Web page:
I read the essay a few weeks ago and while at first agreeing with it, I quickly came to the conclusion that the author is the victim of a pernicious bias: he believes that his is the only model of success. For instance, he criticizes his always-connected students because he believes that solitude/silence is vital to introspection and that introspection is crucial to attaining knowledge. (Is it? Is it really? How much time did Socrates spend in silence? They couldn’t shut the guy up!)

    Perhaps introversion was the key to his learning (perhaps because he’s an introvert?) but by believing that his path is the only path, he makes a crotchety cliche of himself: those dang kids, why can’t they be just like him?

    I recommend you send him a free subscription to Overcoming Bias.

  • Court

    I think anyone interested in this article should read it in full. Robin selects an interesting section, but the writers says a lot more.

    Speaking broadly, I know (of) a few people who went on to elite educations; they were super-overachievers (also know as grade-grubbers, if one was to speak politely) who not only got perfect grades but also were president of every club, did community service, and wrote entrance essays in their spare time. 15 years or so on, my fairly limited sample of people went on to the sorts of jobs and lives you might expect: corporate / business / political money-grubbing. The path they were on from high school onwards was pretty indicative of where they would go in life. Small sample size, I emphasize.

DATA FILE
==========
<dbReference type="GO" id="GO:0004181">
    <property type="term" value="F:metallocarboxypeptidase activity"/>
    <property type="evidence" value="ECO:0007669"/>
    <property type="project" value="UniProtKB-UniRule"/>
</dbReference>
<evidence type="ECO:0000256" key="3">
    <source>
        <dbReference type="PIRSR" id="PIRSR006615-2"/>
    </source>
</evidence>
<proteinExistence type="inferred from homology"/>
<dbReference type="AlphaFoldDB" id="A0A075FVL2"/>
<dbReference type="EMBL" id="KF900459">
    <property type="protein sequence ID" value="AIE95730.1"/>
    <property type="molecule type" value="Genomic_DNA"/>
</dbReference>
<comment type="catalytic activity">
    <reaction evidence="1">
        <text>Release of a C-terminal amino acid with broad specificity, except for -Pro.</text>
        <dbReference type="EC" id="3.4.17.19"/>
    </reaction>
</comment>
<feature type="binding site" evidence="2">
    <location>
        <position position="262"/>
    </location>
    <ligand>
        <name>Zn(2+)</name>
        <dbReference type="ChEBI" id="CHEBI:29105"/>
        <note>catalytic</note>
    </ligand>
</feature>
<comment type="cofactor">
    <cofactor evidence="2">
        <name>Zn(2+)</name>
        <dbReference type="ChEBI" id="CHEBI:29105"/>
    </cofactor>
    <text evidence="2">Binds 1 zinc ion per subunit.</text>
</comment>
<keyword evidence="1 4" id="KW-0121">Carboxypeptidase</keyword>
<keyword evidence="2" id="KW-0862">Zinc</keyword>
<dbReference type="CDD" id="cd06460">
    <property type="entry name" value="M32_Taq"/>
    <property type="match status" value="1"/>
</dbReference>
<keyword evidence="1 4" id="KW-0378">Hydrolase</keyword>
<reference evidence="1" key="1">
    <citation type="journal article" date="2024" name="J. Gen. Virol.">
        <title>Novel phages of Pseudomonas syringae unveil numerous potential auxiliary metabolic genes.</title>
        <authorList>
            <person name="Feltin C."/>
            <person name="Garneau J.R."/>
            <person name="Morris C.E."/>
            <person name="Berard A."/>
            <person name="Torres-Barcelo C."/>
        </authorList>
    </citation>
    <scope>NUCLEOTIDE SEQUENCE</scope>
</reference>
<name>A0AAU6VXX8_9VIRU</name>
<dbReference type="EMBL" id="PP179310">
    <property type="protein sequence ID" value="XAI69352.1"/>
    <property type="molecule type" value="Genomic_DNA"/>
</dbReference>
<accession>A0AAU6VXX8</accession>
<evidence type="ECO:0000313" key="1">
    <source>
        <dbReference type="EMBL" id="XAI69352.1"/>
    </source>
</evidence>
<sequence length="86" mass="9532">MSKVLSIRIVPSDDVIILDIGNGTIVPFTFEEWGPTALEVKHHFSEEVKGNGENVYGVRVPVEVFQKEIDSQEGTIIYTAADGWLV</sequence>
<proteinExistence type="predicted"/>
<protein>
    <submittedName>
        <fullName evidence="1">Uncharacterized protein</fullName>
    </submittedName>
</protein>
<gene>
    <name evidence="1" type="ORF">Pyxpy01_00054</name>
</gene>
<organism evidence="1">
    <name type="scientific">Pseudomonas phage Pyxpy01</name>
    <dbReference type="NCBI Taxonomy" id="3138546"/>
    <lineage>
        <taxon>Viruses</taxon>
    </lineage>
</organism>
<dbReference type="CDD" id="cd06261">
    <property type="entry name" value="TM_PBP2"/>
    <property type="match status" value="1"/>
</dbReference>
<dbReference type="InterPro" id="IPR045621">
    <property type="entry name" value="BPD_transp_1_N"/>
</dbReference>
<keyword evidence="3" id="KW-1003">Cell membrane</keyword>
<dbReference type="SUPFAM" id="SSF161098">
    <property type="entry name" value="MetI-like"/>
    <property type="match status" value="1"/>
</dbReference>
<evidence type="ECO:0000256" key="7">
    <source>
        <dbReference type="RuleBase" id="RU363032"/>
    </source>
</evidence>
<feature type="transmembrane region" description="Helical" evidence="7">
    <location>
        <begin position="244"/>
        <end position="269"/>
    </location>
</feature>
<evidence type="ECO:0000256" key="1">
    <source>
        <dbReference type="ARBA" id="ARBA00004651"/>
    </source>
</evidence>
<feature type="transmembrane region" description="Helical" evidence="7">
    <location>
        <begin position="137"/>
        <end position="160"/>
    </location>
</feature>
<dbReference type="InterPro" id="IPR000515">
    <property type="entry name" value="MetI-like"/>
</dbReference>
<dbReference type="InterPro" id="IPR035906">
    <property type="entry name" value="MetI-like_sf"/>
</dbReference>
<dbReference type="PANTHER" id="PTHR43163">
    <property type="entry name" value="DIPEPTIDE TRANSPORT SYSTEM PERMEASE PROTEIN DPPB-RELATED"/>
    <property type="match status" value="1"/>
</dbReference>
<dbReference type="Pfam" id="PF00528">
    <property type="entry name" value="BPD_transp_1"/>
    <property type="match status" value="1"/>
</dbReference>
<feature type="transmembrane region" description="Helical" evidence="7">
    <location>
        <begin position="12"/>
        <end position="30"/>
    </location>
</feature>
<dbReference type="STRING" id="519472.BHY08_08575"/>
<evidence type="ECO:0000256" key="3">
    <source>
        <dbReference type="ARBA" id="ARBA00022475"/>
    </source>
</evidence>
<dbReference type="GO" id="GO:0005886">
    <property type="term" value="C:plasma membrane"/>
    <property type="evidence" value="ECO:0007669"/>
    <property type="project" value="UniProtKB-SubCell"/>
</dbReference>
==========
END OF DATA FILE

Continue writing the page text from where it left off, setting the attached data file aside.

I myself went to a small, Jesuit, liberal arts college and most of my fellow students, even those who made a pretense of going after the life of the mind, went on to corporate / business / political money-grubbing. Just on a smaller scale. My feeling is that if you could have switched these people, they would have ended up doing the same basic thing. Their relative educations were, so far as I can tell, only so much window dressing.

    So, much as my anti-elitist side would love to prick the perceived smug superiority of the Ivies, I tend to think that to follow an independent path is a rare thing wherever one goes to school; and the institutions themselves don’t have much to do with it one way or the other. Out of any given set of students only a very small proportion will be interested in pursuing the life of the mind. I very much doubt that your formal education has much to do with it.